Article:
I’ve heard it said on multiple occasions that a successful PhD candidate needs 10% intelligence and 90% persistence. Early on in my PhD, when I was in the grips of impostor syndrome, this little saying got me through.

If I could just be tenacious enough, dogged enough, persistent enough, that doctorate would be mine, even if I wasn’t the perfect student. While I’m not quite there yet, I’m hanging on pretty tightly and it’s within my sights.


What does persistence look like in the every day life of a PhD student? What does it actually mean to be persistent? Well, to me, persistence is resilience. And it is the key to slaying those gremlins.
Two weeks ago, I had the pleasure of organising a workshop shop on resiliency for PhD students at my university campus. Facilitated by the postgraduate student counsellor, Dominique Kazan, the workshop opened with everyone sharing their worries about the PhD process.
It confirmed to me the need to encourage more sharing and discussion between PhD students about the doctoral process in order to reduce isolation, learn from each other, and find solutions together.
These worries, while too numerous to mention all of them, include that old, trusty goalpost of “being good enough” and meeting expectations, finishing on time, managing burn out, managing supervisors and personal relationships, having the patience to wait for findings/results, dealing with writers block and procrastination, and feeling alone in their worries.

A student can become a resilient researcher, however, by adopting a growth mindset. Such a mindset acknowledges that the student is a lifelong learner, and that every setback or challenge is an opportunity for improvement and further education. In building on this, the workshop dealt with the concept of internal and external locuses of control. When you have a strong internal locus of control, you acknowledge that all you can control is your perception of the event. For instance, the rejection of a paper can be viewed as opportunity to learn and improve rather than a rejection of the usefulness of the research (and therefore your time and ability to be a researcher).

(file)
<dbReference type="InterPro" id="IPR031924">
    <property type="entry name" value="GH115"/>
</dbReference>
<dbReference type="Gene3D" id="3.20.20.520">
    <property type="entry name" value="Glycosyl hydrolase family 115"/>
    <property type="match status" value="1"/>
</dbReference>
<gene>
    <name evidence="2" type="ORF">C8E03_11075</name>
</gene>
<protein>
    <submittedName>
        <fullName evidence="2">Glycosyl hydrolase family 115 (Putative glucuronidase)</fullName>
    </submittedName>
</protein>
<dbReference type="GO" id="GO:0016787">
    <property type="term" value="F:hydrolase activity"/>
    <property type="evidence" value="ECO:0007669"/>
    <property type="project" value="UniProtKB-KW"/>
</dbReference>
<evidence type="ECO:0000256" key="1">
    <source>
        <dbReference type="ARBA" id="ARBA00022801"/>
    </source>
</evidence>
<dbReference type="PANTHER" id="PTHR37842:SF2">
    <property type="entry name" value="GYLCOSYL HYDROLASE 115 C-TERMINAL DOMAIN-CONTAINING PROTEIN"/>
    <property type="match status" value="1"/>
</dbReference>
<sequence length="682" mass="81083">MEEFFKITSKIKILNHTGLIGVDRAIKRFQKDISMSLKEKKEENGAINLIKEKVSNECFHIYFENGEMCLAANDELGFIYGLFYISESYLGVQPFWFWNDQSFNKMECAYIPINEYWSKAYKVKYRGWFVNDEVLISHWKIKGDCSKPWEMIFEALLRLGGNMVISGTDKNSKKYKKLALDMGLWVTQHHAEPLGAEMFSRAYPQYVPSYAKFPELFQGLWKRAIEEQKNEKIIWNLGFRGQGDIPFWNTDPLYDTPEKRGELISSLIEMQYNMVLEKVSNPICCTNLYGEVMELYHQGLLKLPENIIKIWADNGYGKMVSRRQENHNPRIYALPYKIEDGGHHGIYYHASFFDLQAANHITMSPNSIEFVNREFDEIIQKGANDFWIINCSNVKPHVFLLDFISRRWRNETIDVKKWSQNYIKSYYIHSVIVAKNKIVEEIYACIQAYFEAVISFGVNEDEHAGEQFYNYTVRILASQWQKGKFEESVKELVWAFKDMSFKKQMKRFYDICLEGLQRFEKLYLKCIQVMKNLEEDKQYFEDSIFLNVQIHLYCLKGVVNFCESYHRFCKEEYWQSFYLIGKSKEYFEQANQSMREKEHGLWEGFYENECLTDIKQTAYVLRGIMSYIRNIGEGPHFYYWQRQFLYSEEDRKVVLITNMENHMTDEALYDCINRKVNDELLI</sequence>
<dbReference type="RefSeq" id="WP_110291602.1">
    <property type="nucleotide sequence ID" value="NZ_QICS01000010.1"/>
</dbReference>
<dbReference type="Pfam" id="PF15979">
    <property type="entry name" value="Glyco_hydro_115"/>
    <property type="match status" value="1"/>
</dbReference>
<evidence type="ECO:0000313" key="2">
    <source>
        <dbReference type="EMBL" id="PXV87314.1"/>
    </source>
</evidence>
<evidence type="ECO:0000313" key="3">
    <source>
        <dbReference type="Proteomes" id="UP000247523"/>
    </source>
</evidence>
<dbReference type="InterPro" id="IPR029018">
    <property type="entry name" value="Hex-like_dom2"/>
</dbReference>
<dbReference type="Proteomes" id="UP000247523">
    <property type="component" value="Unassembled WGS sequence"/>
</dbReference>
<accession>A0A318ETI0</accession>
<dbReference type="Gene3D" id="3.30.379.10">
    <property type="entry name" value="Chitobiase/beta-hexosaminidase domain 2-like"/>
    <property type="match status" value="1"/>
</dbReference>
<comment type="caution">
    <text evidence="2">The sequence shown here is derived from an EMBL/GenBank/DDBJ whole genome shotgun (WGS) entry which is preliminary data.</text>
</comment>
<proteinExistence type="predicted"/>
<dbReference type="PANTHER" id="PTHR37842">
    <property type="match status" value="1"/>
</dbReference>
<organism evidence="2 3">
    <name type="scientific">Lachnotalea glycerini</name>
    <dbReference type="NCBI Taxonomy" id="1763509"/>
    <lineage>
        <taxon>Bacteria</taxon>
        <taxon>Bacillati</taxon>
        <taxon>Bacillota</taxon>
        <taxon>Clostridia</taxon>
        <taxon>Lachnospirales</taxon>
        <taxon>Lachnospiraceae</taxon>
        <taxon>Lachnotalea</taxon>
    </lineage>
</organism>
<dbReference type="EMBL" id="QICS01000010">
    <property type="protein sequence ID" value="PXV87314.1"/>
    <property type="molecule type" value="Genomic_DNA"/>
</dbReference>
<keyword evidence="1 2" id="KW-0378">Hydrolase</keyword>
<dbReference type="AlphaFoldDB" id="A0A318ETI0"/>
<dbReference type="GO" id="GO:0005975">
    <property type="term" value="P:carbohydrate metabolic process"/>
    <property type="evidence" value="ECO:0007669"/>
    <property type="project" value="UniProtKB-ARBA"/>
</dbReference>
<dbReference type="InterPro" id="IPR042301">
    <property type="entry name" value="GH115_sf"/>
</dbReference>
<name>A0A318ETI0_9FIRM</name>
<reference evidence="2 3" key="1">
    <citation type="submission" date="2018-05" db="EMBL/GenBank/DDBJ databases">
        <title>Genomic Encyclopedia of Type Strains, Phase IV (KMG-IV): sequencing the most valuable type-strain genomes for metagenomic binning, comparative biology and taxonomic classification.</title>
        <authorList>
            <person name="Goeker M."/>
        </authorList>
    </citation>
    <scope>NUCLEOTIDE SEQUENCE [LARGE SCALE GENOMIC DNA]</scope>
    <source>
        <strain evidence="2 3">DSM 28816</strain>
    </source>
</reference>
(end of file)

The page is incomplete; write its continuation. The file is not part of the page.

I’m curious – do you see a setback in an experiment, the rejection of a paper, or the inability to meet a deadline, a condemnation of your ability to “do” the PhD, or do you see it as part of the process of learning? To me, the latter view is a much more mentally peaceful perspective to adopt, as it gives me the space to learn and grow as a researcher. In a way, such a mindset is a practice of self-compassion within the academic context.
Finally, instead of just focusing on all the worries of the PhD process, we also shared what we love about research and the PhD program, and it struck me that, just as many of the worries are universal, so is the love.
As PhD students in Australia, we appreciate the time and flexibility of the program to explore our research area and structure our hours so that it works for our personal lives. We appreciate the opportunity to deeply research a topic, to contribute to knowledge, to learn more about ourselves and how we work and want to contribute to our world. We have become more comfortable with uncertainty (a good sign of resilience), and we have developed emotionally to manage critique and expectations. These are all indicators that we are developing our “resilience muscle” as researchers.
It can take a lot of emotional energy to “persist” in a PhD program when we feel that we are alone in our thoughts of inadequacy. The key takeaway from this workshop, for me, is the need to facilitate peer mentoring to reduce isolation and learn resiliency from each other. In many ways, the PhD process is just as mentally and emotionally challenging as it is intellectually challenging (if not more), yet not enough is done to train PhD students to manage the emotional landscape of research and “persist”.
Resilience takes away the power of the gremlins, yet it’s a muscle that needs to be trained. I think this is an area where universities have a lot of potential for growth and improvement, and I look forward to taking part in this continuing conversation. What are your thoughts?

Thursday, June 1, 2017

I am Arun Verma and This is How I Work

by Eva Lantsoght, PhD Talk:

Today I have the pleasure of interviewing Arun Verma for the "How I Work" series. Arun is a Social Psychologist/Health Professions Education researcher, with over 7 years experience specialising in Equality & Diversity, Professionalism and Qualitative Research Methods. As an expert in this field, he has presented his research at international conferences. Arun has been successfully recognised for his academic research and won a number of awards in to support impact in his teaching and research. He completed his Masters in Clinical Psychology in 2013. He currently provides academic tutoring, assessment and feedback for students on the Master's in Medical Education program and is nearing completion of his PhD titled; "Retention and succession health care education: Exploring the influence of gendered identities in male- and female- dominated environments".